Not all patients with kidney cancer need to undergo extensive biomarker testing with the current treatments available, but Dr. David A Braun said that he is optimistic about the future of biomarker testing for this patient population.
According to the American Cancer Society, “biomarkers are genes, proteins or other substances that can be tested for to reveal important details about a person’s cancer.” Oftentimes, biomarkers can be used to determine more personalized treatments for patients or lend insight into their prognosis.
The most common biomarker used in the kidney cancer space is determining whether patients’ disease have sarcomatoid or rhabdoid histology, which could indicate that patients are more likely to respond to immunotherapy or other targeted therapies, explained Braun, who is an assistant professor of Medicine at Yale Cancer Center.
Braun sat down at the 2024 Genitourinary Cancers Symposium to discuss the current and future use of biomarkers in patients with kidney cancer.
Not all kidney cancer patients undergo extensive biomarker testing, meaning genomics and transcriptomics. And these sorts of things. But I think the real answer is they shouldn’t at this stage.
I’m really optimistic about biomarkers. I think they play an important role, and I think we’ll see lots of developments in the years to come. But if we were to sit here and say, ‘Today, how does this affect my practice? Monday morning in the clinic, how’s this going to affect that kidney cancer patient in front of me?’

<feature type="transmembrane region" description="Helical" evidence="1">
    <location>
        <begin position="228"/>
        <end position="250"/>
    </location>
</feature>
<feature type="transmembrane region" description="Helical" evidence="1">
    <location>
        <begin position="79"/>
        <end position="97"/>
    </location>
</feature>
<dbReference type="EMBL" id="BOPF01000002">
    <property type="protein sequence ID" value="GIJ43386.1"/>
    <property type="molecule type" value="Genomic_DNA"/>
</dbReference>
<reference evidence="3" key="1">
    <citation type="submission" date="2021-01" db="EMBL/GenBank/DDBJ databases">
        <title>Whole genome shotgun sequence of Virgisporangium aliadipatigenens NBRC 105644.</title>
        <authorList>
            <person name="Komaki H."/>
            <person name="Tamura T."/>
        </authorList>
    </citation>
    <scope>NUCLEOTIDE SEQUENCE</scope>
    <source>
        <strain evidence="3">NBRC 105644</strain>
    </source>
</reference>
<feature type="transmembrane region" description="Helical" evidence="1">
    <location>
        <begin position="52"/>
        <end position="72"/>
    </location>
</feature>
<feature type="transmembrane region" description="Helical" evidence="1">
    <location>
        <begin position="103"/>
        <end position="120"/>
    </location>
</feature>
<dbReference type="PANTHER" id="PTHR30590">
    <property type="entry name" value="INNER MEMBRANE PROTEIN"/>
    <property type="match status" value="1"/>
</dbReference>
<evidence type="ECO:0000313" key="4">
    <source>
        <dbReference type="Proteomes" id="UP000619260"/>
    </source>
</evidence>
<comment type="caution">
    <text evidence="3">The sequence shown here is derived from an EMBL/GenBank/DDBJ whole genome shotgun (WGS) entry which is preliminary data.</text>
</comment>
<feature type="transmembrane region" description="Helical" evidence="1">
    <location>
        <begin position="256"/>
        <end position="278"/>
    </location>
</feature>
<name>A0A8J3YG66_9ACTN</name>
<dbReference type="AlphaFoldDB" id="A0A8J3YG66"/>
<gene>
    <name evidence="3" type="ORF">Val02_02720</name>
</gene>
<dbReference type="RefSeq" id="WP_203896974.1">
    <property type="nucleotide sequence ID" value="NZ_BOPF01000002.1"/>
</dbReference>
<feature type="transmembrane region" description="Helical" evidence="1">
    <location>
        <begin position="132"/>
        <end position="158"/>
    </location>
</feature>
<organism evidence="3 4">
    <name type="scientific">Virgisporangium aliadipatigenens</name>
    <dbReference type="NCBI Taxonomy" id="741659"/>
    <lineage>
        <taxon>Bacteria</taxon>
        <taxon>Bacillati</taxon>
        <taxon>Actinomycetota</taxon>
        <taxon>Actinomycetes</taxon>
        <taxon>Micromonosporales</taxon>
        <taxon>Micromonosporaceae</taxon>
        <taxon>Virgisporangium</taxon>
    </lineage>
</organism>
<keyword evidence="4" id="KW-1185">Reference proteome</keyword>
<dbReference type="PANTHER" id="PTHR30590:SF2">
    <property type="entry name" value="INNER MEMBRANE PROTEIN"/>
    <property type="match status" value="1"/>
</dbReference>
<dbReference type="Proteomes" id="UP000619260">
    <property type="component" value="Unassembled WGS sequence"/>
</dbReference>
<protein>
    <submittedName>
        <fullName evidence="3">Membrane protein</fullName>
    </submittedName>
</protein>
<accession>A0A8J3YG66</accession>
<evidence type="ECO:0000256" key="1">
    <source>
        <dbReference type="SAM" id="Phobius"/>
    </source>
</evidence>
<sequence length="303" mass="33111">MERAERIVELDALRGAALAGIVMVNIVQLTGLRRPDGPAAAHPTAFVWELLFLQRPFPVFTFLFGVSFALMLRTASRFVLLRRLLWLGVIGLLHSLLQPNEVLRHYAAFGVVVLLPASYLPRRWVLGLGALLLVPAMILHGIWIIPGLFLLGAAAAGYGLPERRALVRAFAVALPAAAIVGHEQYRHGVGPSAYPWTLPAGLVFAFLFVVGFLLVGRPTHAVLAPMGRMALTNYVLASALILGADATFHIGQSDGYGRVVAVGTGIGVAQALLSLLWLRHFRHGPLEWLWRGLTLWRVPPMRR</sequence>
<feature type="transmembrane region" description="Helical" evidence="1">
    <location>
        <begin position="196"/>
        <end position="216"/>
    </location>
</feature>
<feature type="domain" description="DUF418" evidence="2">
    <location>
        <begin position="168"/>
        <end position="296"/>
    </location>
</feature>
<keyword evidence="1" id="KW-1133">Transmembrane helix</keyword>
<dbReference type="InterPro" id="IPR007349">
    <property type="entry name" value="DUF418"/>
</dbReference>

Really, the only biomarker at this point that’s actionable is not something new, it’s not advanced. It doesn’t catch headlines, but it’s looking under the microscope and understanding the histology. And particularly for kidney cancer, it’s having sarcomatoid or rhabdoid histology. Those features are really suggestive of something that’s much more likely to respond to immunotherapy and much less likely to respond to other targeted therapies. And so again, where my hope is, [that] we’ll eventually enter an era where sequencing and single-cell approaches will have really utility and I think we will get there. But where we are right now, it’s really the histology that looking at a microscope that plays the biggest role in terms of biomarkers.
Transcript was edited for clarity and conciseness.
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